“We’ve found out there are a number of plants here that are rare or critically endangered, so being able to get cuttings from those and grow them, as well as help people who come here understand what grows in here, is pretty special.”
Fairhill is also home to a range of native bush foods, giving visitors a chance to connect deeper with nature and the land from which their food grows.
“People are wanting to learn more about native edible foods and how to cook with them,” Steve says. “To have that connection to the land and to the native plants and to be able to teach people not only how to grow them but to use it in their cooking is wonderful.”
Hoping to take advantage of showcasing local food, Steve and Lee began engaging with local producers including Ten Acres Farm and Padre Coffee to establish Fairhill’s pop-up cafe, Botanist and Baker, which will soon become the on-site restaurant.
“We came across Ten Acres, shared our vision for Fairhill including a restaurant and bar, and realised we had a lot of shared values,” Steve says. “That quickly became a partnership called Botanist & Baker. The idea is the coming together of everything it takes to be a great botanist as well as a great baker and to serve locally sourced, modern Australian food that is healthy, and not only coming from the area but from these gardens too.”
Steve and Lee plan to have the restaurant built by the end of summer and will transform the former restaurant building into a space to hold workshops and functions.
The couple says community feedback has been positive since reopening, especially from those who remember the gardens 30 years ago. “The support from the community has been amazing,” Lee says.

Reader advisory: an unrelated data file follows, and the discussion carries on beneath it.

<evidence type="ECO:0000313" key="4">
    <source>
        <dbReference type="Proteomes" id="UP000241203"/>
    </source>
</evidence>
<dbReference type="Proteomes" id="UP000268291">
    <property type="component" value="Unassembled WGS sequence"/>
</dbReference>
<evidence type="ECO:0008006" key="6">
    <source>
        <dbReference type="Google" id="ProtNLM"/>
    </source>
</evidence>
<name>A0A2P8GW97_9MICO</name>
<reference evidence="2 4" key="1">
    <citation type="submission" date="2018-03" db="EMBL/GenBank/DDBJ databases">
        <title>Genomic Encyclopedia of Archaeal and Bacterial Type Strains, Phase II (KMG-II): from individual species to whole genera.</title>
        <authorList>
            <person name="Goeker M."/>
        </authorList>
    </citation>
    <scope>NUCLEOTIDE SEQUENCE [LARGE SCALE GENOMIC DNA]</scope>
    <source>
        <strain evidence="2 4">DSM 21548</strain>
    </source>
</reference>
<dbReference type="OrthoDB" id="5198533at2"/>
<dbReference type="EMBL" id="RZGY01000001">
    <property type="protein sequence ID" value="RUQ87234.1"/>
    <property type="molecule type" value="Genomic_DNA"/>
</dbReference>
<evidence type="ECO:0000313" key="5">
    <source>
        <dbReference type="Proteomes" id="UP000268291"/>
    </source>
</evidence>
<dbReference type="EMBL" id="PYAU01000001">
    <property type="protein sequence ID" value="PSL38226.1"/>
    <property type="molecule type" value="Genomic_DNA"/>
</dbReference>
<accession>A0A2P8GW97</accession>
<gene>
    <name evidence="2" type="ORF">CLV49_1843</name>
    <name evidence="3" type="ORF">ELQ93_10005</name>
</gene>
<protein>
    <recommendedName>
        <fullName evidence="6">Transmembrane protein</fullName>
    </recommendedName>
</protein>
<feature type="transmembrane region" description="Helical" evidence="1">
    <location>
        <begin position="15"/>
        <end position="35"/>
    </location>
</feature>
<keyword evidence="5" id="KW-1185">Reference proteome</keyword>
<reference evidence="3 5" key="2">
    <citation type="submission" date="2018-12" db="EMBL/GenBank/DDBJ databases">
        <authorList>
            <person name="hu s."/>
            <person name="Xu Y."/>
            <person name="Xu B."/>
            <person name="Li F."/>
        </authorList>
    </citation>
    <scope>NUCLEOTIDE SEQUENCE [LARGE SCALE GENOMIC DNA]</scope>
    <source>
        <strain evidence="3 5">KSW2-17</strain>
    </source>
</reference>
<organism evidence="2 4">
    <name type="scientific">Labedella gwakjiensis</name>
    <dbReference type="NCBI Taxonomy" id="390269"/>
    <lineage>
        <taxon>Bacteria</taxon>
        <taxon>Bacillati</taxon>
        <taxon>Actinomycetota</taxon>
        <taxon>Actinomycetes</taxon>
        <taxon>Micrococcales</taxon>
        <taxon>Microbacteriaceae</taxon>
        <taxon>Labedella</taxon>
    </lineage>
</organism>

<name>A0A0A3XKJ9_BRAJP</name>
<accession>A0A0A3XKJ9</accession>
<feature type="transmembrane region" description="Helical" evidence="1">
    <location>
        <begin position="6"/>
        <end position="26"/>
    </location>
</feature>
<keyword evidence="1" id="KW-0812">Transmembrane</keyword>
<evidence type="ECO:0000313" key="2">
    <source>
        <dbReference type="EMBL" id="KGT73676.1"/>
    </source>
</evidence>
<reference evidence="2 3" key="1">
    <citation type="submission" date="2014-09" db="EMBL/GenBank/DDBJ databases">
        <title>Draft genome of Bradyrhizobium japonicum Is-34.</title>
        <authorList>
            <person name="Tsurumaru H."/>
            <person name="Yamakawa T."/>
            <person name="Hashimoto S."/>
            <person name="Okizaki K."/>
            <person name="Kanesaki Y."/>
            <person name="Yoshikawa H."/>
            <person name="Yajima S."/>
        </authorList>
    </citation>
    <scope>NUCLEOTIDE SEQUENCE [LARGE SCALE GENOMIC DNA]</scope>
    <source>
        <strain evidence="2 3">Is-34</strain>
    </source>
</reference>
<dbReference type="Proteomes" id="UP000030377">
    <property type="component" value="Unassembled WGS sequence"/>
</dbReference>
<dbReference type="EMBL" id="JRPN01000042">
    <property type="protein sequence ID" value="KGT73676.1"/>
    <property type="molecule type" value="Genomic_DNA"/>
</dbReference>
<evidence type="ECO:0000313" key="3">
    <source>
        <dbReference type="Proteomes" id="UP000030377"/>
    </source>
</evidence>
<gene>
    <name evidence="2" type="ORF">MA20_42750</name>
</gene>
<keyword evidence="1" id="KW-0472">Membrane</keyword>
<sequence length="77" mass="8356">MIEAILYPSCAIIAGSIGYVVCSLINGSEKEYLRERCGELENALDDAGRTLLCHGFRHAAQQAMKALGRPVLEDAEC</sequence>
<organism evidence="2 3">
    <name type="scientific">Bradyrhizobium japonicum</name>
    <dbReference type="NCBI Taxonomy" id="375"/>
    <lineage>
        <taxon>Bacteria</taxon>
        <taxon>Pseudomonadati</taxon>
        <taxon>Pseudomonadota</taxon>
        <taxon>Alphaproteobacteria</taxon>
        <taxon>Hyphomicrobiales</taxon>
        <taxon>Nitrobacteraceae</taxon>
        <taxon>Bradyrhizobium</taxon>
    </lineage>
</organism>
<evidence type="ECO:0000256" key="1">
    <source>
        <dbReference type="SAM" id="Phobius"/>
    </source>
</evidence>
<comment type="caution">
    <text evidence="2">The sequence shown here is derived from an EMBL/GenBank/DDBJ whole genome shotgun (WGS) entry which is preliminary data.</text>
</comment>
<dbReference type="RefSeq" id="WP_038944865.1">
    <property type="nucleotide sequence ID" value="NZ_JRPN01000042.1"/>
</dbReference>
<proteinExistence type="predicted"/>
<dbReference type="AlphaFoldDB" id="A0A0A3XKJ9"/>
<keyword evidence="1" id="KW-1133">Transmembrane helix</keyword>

“We’ve had old staff come and cry to see the place up and running again and customers who have planted their own gardens 30 years ago have come back. We feel very privileged we are bringing it back. People know it and remember it.”
Making it a place for all ages, Steve and Lee hope Fairhill will reconnect visitors with nature.
“No matter how much of a digital world we live in, the magic still happens in real life,” Steve says. “There are so many people who want to come out for a day and have a day in nature.
“Because of COVID people have fallen in love with Australia again and realised what an extraordinary place we live in and want to learn about that and celebrate that.”
The revitalisation of Fairhill with be a continuing process, and as Steve and Lee say, a garden is never truly finished. “What excites us is that we are not in a hurry; it’s going to take a few years,” Steve says. “It’s been an incredible 10 months – we’ve made great progress.
“As people come here and we share with them the journey we are going on, each time they come back they see something that has changed. A lot of people want to go on that journey with us. This is about what we are creating – we are creating a place for people to come and hang out and enjoy.
“We want music to be a big part of it too. We will have live music and people can sit on the lawn or in the bar. The nicest time of day is in the summer between four and 6pm. All the birds come out and it’s like this golden sunlight. It’s perfect for a nice glass of wine or a beer as the sun goes down.”